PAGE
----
As legend has it, some creative people are bestowed with an abundance of natural talent from birth or act as a conduit for divine inspiration. How else to explain a prodigy or creative genius?
An alternative narrative was offered up by the aptly named, John Legend, who was a guest on the podcast Smartless recently.
In this story, yes Legend exhibits an early love, if not talent, for music. After all his father was a drummer and his mother led the church choir, his grandmother their organist. A home filled with music led to him starting piano lessons at the age of four. Eventually playing piano with the church choir.
Homeschooled by his mother, a heavy emphasis was put on academics. He eventually enrolled in high school but skipped two grades at the urging of his mother. A decision he would not recommend for others.
Awkward in high school, he turned to music. He wrote an essay for a competition around the theme of “How Do You Want to Make Black History?” His response was to create music that could change the world.
He enrolled in the University of Pennsylvania where he joined both the acapella group and led the jazz band. As luck would have it, a friend introduced to Lauryn Hill, of the Fugees, who hired him to play piano on a track from her new album. His roommate also had a cousin in the music business – Kayne West. They too were introduced and began working together.
He left Penn and got a job as a consultant at the Boston Consulting Group – earning more money as a first year employee than his father ever had in any given year. The financial security allowed Legend to pursue his music on the side. He thought it would take one year to get a record contract. It ended up taking more than four.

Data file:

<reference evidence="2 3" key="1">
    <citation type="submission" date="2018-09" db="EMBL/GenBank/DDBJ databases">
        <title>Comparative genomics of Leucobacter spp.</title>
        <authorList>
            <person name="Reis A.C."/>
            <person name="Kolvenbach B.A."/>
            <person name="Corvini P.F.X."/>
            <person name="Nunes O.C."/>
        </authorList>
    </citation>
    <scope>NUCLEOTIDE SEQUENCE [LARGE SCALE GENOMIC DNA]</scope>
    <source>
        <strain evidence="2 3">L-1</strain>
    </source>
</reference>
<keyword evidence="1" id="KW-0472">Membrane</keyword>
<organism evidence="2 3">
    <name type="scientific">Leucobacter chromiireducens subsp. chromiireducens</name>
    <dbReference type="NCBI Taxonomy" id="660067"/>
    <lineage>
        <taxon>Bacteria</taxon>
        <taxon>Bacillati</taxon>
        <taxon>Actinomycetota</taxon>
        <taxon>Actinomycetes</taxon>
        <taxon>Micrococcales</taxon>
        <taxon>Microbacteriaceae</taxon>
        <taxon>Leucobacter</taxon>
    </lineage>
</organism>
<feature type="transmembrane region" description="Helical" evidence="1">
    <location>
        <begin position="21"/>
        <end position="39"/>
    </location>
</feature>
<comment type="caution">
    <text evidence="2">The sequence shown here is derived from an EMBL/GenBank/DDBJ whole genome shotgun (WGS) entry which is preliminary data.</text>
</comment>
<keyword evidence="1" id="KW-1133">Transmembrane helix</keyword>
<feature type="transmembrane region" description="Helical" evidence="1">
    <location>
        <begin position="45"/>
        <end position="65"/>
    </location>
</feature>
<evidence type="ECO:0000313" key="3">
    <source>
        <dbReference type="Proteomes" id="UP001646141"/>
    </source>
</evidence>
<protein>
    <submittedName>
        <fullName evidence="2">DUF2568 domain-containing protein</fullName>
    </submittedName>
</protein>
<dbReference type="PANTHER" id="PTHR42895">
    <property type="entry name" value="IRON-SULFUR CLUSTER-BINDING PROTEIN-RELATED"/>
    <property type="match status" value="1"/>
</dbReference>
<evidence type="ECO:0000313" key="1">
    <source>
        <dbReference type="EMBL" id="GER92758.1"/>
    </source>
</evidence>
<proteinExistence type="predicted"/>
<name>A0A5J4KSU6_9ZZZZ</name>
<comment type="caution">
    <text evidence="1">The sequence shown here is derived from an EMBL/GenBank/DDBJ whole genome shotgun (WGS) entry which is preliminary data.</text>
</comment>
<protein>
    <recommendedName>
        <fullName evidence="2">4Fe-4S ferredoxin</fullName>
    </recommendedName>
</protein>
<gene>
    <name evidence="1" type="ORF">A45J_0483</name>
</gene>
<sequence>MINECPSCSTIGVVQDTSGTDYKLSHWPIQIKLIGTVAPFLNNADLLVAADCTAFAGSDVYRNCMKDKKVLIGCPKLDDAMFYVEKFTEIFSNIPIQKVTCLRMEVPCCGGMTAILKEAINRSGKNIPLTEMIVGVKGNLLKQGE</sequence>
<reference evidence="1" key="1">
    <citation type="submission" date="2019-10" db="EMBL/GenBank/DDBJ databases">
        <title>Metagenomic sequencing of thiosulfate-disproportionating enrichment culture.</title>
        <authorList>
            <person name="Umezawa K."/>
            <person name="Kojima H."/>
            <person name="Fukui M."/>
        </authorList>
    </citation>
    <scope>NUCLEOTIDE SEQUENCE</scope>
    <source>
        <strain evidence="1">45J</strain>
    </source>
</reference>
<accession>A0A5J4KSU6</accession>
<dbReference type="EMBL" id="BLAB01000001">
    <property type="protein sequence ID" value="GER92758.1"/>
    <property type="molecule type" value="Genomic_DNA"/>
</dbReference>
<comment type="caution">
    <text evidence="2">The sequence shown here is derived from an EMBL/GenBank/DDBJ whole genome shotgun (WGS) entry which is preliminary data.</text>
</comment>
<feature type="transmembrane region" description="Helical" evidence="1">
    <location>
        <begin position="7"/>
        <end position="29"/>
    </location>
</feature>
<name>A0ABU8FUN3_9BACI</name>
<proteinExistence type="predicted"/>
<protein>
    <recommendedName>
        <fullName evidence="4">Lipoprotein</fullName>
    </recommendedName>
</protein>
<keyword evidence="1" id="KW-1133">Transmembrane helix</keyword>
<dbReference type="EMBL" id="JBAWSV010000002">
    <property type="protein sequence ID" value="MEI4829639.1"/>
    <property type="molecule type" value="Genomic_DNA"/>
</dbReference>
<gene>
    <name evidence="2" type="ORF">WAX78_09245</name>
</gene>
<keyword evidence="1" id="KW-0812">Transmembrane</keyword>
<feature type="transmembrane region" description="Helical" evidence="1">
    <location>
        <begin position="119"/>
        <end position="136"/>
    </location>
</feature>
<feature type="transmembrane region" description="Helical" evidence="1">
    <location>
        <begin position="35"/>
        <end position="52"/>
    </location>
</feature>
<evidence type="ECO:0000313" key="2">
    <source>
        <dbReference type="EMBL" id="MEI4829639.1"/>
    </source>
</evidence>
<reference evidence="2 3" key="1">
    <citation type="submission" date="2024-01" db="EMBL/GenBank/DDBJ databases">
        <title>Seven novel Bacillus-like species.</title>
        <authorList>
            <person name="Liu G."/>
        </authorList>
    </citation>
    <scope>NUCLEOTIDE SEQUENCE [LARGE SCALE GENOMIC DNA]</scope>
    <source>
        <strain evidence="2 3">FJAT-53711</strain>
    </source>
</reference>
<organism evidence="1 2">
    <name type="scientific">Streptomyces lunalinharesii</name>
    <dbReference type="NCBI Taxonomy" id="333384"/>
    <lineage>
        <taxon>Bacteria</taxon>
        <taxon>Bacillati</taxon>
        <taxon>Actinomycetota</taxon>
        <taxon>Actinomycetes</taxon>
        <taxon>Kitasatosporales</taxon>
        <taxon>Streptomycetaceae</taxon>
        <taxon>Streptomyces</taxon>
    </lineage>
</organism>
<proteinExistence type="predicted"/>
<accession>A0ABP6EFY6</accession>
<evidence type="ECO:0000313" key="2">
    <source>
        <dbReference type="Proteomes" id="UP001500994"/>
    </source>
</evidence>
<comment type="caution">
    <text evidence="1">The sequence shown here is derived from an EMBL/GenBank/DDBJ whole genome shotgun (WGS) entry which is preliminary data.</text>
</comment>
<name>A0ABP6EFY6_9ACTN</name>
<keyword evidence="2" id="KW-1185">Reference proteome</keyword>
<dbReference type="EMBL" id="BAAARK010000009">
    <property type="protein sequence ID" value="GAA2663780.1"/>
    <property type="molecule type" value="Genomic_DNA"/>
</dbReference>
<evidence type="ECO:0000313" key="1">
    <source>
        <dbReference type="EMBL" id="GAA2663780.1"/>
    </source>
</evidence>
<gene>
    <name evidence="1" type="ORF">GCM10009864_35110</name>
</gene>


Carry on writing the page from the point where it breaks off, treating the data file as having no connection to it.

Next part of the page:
The rest, as they say, is history. Or is it?
He goes to work each day – writing in his studio. Starting with the melody, he records what he refers to as a “mumble track” essentially an indecipherable set of sounds set to something he is playing on the piano or guitar. He says it takes about five hours to compose the first draft of a song.
As his resume expanded and he ascended to the rarefied air of “EGOT” winner (Emmy, Grammy, Oscar, Tony), he still seeks out advice and collaboration from others. Ironically years earlier he had asked one of the hosts of the podcast, Sean Hayes, advice on how to start a production company.
He now picks projects that both inspire him and allow him to spend time with his kids and wife (one of the primary reasons he is a coach on The Voice.)
While his work may sound divinely inspired (like Glory) to hear him speak is to recognize how grounded he is. It’s no accident that one of his most popular songs is “Ordinary People” – despite having led an extraordinary life.
In the wonderful film, The Man Who Shot Liberty Valance starring John Wayne and Jimmy Stewart, a character utters the famous line, “When legend becomes fact, print the legend.”
As clever as it sounds, I think the better option is not to print the legend, but to understand it. And to use that story not just to inspire us but to inform us.
In case you were wondering, Legend’s given name is John Stephens. A poet, J. Ivy gave him the moniker John Legend – saying that he sounded old school. Stephens reluctantly accepted this new stage name. In other words, someone else helped make him a Legend.